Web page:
I'm afraid I'm not all that familiar with the current Bill C-36, the bill to overhaul Canada's prostitution laws. Nor am I familiar with any current laws governing the practice, other than to know that no set of laws or regulations is going to please everybody. Whatever the law, in the end, some people are not going to like it.

But I do have some thoughts on the matter, based on my experiences with those in the trade. I realize that sounds questionable, so I will clarify before I go any further. I ran Alpha in a Provincial jail for about three years, a number of years ago. It was a co-ed institution, so there were women there as well as men. Most of the women there were in for prostitution or drug offences or both. In fact, the two often went hand-in-hand. That is, they would sell their bodies to pay for the drugs they needed to mask the pain of having to sell their bodies.

So let me first take issue with those who would try to glamourize prostitution. These always seems to be some feminist insisting it is a woman's right to be involved in the trade. Bullshit! Not that it isn't a woman's right, but that I believe by far the majority of women involved in street prostitution are not there exercising their right to do so. They are there for a variety of reasons, many of them not of their own choosing.

The question I would ask such a person, or even anyone selling their bodies for sex is this,
"Would you like your daughter to follow in your footsteps? Is this the life you would wish for your daughter?"
I sense the answer would an overwhelming, "No!" There may be some women, at some level, who may enjoy what they do, but most of these girls are not there because they want to be, but because, for one reason or another, they have no other choice. I have sat and spoken with a number of these girls, both in a prison chapel and over coffee in seedy restaurants in inner-city Edmonton, and have heard the wishes hopes and dreams they have for their future. Most would break your heart. At least many did mine. Almost to a woman, they wished to break free of the enslavement of their occupation. One very poignant example was a strikingly pretty young native girl in the jail. She said her ambition when she got out was to get a job in advertising and work in an office building. Trying to keep an interested, or at least neutral expression on my face, my heart just sank within me. Because I knew she didn't stand a chance, the way things then were. She had a practically impossible dream, given her background education and circumstances.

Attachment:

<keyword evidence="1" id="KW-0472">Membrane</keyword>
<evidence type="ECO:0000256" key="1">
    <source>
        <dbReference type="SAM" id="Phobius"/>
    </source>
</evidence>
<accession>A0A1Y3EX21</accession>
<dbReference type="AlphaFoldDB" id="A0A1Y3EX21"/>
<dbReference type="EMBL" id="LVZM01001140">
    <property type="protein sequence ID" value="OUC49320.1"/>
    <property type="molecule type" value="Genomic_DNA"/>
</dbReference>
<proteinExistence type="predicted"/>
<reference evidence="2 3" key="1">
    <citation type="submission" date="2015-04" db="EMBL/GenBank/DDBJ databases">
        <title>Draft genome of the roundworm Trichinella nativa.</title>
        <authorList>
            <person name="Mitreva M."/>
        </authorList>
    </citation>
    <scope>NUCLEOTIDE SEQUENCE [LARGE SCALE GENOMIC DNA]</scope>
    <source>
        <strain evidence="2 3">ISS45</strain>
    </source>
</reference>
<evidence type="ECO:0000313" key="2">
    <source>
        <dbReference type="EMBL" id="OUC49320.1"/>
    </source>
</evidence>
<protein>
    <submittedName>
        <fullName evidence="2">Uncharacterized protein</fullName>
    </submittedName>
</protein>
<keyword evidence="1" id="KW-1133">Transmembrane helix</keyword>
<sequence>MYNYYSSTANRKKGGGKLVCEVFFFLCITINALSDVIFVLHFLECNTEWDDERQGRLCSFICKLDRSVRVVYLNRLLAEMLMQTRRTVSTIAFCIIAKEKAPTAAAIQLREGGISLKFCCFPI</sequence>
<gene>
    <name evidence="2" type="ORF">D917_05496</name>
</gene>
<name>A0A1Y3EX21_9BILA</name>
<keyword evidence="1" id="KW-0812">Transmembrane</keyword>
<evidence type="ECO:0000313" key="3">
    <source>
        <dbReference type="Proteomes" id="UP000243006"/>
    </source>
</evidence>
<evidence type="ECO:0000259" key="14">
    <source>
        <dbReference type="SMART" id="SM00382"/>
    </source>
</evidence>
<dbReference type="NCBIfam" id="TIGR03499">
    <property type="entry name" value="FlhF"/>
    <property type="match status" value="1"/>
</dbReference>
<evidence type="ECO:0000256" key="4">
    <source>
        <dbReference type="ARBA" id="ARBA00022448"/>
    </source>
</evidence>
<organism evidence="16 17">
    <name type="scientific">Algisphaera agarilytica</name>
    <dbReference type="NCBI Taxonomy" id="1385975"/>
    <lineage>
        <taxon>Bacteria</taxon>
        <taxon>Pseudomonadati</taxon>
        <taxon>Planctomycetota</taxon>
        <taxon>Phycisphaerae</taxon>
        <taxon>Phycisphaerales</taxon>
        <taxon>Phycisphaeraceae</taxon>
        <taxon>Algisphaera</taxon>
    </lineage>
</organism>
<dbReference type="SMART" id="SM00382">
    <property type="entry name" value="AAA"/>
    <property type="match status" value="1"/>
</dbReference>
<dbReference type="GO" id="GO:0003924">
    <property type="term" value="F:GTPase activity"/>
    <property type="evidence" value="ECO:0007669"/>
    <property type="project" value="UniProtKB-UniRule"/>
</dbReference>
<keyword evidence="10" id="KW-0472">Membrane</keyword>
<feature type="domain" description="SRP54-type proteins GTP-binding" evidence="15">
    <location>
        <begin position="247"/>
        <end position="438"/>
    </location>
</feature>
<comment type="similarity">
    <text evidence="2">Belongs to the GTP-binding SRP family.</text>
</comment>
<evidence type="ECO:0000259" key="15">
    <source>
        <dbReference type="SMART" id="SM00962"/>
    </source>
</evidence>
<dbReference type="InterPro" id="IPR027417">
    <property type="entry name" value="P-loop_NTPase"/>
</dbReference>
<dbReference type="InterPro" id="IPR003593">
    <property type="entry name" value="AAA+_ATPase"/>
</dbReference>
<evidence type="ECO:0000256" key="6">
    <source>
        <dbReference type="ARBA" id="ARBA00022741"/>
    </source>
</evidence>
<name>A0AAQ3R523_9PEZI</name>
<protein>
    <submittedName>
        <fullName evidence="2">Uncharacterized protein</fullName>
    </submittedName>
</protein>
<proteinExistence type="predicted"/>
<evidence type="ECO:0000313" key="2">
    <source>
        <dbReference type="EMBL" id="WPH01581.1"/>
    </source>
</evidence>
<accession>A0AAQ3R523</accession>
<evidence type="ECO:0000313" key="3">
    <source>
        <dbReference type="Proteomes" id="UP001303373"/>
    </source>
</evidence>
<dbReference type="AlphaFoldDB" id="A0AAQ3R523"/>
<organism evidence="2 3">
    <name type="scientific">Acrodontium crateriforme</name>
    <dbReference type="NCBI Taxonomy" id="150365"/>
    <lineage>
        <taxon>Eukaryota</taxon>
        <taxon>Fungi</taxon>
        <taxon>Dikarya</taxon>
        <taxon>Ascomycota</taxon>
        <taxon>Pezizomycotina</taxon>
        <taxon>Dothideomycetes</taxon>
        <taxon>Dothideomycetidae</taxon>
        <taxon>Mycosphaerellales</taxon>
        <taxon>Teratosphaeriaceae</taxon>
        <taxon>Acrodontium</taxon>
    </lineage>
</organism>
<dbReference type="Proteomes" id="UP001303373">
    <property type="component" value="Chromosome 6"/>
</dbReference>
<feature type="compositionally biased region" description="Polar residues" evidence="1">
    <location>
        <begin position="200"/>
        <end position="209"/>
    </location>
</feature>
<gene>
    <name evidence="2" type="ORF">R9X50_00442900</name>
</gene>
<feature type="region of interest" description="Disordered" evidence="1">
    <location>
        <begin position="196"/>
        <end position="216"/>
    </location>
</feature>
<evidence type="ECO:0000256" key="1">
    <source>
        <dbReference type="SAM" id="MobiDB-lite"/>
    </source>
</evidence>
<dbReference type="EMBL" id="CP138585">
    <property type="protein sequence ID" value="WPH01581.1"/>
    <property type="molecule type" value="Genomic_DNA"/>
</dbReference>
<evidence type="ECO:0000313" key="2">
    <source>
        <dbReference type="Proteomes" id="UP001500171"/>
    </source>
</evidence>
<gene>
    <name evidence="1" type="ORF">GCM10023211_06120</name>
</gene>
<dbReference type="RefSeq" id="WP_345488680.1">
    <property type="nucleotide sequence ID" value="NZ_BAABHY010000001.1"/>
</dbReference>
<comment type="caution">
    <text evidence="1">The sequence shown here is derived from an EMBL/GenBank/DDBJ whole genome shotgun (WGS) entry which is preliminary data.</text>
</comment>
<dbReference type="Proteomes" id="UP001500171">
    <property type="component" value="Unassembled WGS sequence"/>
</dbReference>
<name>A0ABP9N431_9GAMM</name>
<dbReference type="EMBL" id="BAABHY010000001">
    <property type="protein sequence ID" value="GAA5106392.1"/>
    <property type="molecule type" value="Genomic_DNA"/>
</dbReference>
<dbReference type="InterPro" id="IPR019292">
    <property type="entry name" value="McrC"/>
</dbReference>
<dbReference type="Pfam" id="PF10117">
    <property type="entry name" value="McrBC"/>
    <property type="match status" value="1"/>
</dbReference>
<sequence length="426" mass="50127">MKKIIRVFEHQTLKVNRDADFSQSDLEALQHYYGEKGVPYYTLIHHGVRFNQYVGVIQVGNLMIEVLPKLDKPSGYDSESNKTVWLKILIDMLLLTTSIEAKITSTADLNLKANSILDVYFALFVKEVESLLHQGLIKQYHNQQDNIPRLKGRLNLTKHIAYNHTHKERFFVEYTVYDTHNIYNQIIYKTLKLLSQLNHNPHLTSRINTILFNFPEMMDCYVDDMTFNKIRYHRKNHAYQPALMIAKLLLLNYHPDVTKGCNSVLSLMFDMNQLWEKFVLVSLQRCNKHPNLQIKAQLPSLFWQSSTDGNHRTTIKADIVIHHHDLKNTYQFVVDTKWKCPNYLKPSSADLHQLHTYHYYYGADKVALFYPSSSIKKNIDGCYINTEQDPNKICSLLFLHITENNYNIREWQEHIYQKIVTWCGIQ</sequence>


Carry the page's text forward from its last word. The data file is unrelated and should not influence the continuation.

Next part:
These women who wish to escape the trade need so much support. They need a new community and circle of friends. They need intensive new training and education. They need people to truly love them and walk beside them into a new place in their lives. They need patience, both on their own part and that of those working to help them.

I would love to see more help for them, and I think it would better our society to find ways to provide it. I tried in my own way all those years ago, but I was in way over my head. It's going to take a whole community. Alpha has a program for prison inmates as well as a program of Caring for Ex-Offenders that I would love to see supported and expanded. For more information, and perhaps as a first step in seeing if you can help, please go here. Or check out this facebook page for another fine outreach. These are people who are actually doing something; not just talking or complaining.

There is so much more to say, and I have so many more opinions on various aspects of this issue, but that will be it for now.

Take Care

Thursday, 10 July 2014

From Self-Help to Self-Absorption to Entitlement

Perhaps this is where it all started.

I had some very eye-opening conversations with Michael Harvey recently about the difficulty of inviting people to church, or, of particular interest to me, to Alpha.

The common reason one finds for the seeming inability to invite is fear. Fear in several areas; fear of rejection; fear of imposing our views on others; fear of losing a friend, fear of not having the right words, etc.

As hesitant as people have become to invite, I think we have also seen a corresponding hesitancy to accept invitations.